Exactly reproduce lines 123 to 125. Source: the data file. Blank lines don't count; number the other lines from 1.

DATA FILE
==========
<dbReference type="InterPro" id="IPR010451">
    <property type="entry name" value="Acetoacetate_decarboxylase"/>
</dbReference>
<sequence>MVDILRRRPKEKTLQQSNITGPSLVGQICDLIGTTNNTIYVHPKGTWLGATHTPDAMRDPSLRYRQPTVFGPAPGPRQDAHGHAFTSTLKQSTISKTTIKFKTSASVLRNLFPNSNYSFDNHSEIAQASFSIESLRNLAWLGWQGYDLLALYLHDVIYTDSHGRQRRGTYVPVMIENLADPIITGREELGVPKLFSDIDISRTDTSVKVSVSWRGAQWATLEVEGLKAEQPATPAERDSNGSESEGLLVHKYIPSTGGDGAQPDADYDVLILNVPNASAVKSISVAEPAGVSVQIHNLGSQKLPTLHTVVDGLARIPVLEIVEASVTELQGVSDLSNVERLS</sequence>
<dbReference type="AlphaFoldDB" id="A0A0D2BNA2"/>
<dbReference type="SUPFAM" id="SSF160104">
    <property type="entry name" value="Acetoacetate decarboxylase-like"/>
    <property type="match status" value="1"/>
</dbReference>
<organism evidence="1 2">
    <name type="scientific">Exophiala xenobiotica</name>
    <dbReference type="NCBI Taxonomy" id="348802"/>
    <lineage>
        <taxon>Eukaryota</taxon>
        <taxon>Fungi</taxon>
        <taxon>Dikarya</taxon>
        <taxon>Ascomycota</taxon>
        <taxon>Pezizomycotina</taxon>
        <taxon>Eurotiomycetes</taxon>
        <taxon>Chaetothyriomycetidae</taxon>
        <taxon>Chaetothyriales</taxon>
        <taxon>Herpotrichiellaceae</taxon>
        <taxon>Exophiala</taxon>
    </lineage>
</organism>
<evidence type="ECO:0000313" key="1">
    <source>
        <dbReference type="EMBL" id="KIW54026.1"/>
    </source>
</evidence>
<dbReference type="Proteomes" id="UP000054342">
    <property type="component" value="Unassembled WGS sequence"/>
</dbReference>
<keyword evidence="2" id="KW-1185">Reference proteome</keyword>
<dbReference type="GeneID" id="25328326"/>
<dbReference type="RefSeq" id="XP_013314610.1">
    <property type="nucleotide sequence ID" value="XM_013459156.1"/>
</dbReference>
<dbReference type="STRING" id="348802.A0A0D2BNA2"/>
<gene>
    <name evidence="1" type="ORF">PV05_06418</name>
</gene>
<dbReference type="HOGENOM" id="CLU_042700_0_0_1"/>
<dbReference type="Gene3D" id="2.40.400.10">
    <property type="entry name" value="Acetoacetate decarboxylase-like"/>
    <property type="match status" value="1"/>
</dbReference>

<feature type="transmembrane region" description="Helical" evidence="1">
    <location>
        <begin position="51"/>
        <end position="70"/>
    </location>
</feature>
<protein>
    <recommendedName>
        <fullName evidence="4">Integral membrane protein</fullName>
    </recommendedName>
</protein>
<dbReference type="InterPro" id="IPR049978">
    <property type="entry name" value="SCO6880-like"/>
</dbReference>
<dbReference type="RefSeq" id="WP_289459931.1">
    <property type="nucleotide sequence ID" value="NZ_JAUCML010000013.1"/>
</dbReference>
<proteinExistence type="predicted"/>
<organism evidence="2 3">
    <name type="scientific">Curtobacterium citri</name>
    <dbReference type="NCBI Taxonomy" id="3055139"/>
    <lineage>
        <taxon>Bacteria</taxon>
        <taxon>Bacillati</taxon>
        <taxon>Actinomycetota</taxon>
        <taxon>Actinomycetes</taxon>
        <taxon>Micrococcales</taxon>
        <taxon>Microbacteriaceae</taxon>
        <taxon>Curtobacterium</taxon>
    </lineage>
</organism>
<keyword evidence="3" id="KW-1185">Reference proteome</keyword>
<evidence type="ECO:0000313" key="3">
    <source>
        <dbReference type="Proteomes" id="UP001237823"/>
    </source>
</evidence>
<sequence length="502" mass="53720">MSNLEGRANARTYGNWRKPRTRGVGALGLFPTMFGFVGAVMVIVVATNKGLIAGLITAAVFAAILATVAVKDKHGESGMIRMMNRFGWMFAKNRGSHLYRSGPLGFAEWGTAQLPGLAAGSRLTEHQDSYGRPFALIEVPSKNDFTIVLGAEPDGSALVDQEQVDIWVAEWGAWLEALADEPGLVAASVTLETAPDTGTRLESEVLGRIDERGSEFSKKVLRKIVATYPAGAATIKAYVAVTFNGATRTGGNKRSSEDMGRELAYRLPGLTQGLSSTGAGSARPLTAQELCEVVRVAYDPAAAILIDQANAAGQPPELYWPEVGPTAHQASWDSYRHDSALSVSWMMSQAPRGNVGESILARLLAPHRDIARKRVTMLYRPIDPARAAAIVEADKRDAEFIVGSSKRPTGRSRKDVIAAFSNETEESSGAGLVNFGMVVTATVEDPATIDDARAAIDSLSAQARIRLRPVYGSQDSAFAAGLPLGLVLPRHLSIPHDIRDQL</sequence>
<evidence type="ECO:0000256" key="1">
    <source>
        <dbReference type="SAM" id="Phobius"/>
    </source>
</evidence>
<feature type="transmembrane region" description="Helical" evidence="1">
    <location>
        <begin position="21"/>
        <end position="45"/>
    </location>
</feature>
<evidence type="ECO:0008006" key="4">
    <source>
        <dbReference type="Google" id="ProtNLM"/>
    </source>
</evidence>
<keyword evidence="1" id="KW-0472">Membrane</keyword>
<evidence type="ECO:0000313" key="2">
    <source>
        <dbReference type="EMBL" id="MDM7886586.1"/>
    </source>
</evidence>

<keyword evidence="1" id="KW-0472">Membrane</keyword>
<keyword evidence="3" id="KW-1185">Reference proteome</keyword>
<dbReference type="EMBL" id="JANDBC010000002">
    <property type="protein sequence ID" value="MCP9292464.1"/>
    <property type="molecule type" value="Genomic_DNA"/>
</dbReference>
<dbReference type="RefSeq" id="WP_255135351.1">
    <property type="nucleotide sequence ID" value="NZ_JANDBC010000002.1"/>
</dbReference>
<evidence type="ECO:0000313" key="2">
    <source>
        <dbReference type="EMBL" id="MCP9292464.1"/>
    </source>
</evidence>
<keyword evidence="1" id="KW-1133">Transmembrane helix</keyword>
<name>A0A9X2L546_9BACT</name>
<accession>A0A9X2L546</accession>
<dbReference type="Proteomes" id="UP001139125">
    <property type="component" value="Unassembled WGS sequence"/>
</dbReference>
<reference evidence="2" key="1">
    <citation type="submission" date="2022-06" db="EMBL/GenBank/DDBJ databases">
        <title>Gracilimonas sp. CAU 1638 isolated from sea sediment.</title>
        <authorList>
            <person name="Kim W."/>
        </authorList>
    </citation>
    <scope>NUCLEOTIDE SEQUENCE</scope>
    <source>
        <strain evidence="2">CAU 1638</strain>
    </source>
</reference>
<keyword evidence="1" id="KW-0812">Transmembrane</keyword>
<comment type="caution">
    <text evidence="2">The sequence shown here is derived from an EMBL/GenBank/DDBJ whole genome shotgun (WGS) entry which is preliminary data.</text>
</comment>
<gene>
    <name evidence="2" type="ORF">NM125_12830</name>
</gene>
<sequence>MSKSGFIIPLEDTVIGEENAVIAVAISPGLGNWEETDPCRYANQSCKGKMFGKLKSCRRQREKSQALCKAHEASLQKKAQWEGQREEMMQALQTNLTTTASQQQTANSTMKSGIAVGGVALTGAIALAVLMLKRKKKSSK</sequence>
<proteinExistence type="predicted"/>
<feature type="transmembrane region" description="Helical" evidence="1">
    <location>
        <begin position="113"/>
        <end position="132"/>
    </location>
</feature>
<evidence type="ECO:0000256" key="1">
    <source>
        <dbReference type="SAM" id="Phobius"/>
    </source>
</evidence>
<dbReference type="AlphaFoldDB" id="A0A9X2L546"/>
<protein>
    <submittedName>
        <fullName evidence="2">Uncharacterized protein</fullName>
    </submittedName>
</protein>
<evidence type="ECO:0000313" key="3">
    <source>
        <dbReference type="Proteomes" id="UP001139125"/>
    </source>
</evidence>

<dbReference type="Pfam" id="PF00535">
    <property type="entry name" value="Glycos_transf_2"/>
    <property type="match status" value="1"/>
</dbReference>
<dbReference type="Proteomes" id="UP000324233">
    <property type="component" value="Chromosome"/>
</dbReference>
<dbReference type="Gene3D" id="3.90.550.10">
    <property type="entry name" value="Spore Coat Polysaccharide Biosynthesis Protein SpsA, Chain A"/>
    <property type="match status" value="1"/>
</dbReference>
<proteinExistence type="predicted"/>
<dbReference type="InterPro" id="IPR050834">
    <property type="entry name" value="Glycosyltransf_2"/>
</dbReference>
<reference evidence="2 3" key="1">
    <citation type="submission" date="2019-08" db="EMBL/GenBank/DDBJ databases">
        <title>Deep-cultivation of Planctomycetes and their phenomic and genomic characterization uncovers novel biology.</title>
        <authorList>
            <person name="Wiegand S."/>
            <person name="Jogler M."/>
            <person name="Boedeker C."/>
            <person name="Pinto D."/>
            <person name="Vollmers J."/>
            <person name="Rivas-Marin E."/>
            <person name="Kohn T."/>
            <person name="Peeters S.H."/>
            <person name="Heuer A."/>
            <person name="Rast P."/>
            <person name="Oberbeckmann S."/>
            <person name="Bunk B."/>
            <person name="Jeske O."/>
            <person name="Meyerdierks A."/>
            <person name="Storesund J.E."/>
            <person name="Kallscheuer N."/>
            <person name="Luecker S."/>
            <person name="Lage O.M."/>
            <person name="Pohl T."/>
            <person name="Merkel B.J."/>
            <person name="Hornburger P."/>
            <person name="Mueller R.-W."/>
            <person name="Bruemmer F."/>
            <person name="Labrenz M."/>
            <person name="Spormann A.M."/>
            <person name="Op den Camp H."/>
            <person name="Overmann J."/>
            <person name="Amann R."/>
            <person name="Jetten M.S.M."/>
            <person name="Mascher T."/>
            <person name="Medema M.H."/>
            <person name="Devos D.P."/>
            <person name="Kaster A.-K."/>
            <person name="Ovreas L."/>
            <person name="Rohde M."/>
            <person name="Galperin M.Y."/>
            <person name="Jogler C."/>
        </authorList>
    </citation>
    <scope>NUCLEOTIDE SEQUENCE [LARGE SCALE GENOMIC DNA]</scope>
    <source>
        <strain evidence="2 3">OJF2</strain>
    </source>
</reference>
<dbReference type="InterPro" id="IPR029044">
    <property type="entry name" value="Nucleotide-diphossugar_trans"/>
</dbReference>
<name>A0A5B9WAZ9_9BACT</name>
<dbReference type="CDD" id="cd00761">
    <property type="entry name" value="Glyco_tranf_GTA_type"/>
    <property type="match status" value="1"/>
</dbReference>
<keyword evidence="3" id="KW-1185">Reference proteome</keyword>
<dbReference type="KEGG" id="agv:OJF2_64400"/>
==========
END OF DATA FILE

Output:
<name>A0A9X2L546_9BACT</name>
<accession>A0A9X2L546</accession>
<dbReference type="Proteomes" id="UP001139125">